Fraternities (for guys) and sororities (for girls) are social organizations
designed to give people at college a network of friends or people who share a
common interest. They are represented by Greek letters (e.g., Alpha Chi Rho,
Sigma Delta Tau, etc.). Some of these Greek letter organizations are merely
social, while others are centered around an ethnicity or religious group,
designed for professional advancement or scholastic achievement, or geared
toward community service.
Fraternities and sororities offer a unique
college experience, and there's a special community that you get to be a part of
if you join one. Additionally, you may get the opportunity to live in a
fraternity or sorority house along with other members. Since you usually join
Greek life mid-semester, you won't be able to move into a frat or sorority house
until the next semester at least. This gives you some time to consider the
The first thing you
should think about is whether or not living in Greek housing is financially
feasible. At some schools, Greek housing is cheaper than living off-campus
or in a dorm, while at other schools, it can be much more expensive.
sure you take all living costs into account. For example, rent could be low in
an off-campus apartment, but the cost of utilities and commuting could be high.
One benefit that Greek housing usually offers is close proximity to campus. This
can save you a lot of money on parking fees and commuting costs.
Social and Academic Concerns
There are social pros and cons when
it comes to Greek housing. The major benefit is that you won't have to go far
for social interaction; you'll be surrounded by your fellow fraternity or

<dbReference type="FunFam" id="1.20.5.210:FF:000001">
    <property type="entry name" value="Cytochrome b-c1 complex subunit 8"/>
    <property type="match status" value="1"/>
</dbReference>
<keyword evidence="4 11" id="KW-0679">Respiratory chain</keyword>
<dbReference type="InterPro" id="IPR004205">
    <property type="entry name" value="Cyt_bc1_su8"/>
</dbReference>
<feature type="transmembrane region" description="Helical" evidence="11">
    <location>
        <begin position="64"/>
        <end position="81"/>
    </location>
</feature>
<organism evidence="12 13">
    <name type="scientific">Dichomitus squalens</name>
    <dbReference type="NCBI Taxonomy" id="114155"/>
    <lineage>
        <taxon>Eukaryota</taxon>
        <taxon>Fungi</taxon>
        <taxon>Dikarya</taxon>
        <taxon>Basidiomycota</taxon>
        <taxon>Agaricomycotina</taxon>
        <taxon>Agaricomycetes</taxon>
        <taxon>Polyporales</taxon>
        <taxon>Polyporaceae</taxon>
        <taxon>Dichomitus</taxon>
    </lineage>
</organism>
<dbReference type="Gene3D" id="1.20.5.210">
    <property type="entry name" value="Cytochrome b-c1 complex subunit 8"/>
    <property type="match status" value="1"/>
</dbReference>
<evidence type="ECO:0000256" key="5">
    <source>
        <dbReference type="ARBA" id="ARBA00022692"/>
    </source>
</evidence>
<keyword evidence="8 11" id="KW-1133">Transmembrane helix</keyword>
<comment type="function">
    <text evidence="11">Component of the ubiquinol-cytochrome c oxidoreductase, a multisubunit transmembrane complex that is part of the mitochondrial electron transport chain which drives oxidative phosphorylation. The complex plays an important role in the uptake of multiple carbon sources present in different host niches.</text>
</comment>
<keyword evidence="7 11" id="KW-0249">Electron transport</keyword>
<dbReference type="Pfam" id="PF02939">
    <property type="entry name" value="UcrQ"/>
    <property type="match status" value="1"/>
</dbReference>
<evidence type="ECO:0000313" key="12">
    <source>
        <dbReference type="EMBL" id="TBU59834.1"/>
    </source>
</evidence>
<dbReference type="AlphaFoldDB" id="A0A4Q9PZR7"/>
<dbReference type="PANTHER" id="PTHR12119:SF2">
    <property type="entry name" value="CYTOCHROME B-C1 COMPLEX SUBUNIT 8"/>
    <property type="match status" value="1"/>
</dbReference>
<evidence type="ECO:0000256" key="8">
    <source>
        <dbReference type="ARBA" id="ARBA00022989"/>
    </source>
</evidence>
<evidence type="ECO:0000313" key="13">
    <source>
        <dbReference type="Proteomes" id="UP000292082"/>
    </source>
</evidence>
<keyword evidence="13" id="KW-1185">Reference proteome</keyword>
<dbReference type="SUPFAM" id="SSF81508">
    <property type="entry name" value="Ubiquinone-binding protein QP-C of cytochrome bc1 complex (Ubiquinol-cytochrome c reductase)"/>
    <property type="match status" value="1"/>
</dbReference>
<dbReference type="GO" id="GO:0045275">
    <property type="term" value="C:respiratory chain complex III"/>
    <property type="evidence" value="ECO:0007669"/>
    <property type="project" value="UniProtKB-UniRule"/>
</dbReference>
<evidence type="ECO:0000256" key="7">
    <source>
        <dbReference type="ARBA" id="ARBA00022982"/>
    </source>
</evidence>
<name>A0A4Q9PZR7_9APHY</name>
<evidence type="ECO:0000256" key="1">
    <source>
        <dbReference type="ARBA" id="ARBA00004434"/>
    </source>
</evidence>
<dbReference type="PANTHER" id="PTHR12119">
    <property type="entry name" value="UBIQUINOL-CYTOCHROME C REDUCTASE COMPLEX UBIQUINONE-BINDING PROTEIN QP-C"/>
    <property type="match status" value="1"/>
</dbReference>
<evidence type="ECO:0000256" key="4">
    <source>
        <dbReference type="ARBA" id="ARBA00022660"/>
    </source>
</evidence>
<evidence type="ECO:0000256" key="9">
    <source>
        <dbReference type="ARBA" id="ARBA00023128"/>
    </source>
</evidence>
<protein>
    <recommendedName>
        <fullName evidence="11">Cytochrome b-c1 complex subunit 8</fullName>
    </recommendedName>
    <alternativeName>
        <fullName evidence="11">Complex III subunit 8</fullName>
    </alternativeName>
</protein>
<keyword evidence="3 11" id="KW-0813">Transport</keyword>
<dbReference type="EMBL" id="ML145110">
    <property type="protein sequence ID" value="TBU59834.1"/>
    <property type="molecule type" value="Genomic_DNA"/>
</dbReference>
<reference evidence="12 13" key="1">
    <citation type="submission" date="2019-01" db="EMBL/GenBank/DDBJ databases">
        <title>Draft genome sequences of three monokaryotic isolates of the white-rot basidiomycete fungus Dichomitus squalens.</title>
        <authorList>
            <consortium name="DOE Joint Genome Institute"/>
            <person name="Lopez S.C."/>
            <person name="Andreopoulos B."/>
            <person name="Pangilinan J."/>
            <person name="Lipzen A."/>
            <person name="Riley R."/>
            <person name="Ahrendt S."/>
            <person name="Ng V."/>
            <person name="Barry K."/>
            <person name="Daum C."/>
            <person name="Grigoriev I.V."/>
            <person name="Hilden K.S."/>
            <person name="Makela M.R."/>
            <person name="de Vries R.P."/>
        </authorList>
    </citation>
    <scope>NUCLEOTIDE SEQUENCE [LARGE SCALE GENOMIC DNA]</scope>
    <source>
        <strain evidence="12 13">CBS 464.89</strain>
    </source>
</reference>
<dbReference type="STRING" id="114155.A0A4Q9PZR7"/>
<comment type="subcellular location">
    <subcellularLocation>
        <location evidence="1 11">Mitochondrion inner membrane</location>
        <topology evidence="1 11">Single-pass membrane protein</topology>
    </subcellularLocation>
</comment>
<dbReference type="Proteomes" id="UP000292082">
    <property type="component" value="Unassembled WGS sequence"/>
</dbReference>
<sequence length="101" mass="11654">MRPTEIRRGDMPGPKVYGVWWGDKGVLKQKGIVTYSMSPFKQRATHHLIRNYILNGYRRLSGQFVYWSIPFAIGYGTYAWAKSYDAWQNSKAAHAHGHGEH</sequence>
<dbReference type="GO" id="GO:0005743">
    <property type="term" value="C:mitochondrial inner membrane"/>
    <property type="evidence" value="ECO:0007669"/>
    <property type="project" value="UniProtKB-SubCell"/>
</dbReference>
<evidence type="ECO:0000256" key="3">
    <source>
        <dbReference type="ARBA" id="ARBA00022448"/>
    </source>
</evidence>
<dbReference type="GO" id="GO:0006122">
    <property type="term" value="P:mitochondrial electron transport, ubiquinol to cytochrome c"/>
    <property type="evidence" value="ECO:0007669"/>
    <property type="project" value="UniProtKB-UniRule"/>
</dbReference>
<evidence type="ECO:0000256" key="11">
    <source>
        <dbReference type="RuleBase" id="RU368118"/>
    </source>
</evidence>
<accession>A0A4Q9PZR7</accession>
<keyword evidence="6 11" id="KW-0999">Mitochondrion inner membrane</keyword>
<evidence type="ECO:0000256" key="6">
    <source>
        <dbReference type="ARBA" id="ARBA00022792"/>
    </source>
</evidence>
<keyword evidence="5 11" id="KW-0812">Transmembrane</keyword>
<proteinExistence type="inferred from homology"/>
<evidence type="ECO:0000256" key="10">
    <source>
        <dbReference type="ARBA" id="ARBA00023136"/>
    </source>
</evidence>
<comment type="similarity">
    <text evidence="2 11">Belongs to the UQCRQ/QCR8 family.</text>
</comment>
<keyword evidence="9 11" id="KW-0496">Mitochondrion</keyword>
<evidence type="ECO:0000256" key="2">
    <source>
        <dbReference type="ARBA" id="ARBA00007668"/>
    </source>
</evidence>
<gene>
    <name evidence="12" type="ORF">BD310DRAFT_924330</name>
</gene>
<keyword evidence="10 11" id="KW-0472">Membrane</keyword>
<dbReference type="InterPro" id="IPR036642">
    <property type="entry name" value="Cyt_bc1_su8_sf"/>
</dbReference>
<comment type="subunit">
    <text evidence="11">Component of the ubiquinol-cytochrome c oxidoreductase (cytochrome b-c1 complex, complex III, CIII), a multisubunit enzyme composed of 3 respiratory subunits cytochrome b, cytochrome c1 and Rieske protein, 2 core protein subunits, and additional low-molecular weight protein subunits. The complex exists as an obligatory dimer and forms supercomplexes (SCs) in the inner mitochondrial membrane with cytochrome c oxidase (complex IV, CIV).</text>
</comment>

sorority members all the time. You'll also have plenty of activities to keep you
The potential drawback is that you may have trouble focusing on
work if getting constantly distracted by the people you're living with. There's
also a chance that your commitments will increase, so you'll have to ask
yourself if you can handle them.
Greek housing may offer you some
academic advantages, since many schools offer scholarships to Greek students who
thrive academically. You may also have unique opportunities to be mentored,
especially if you and some of your fellow members share the same major.
TIP: Talk to a few alumni who lived in the
fraternity or sorority house you're considering. They should be able to give you
a good idea of what living there would be like.
Every situation is different.
You have your own way of working and interacting, and every fraternity and
sorority is unique as well. Weigh your own personality and preferences against
the pros and cons of living in a specific fraternity or sorority house.
Determine which living scenario available to you (Greek, on-campus, or off), is
best going to meet your personal and academic needs.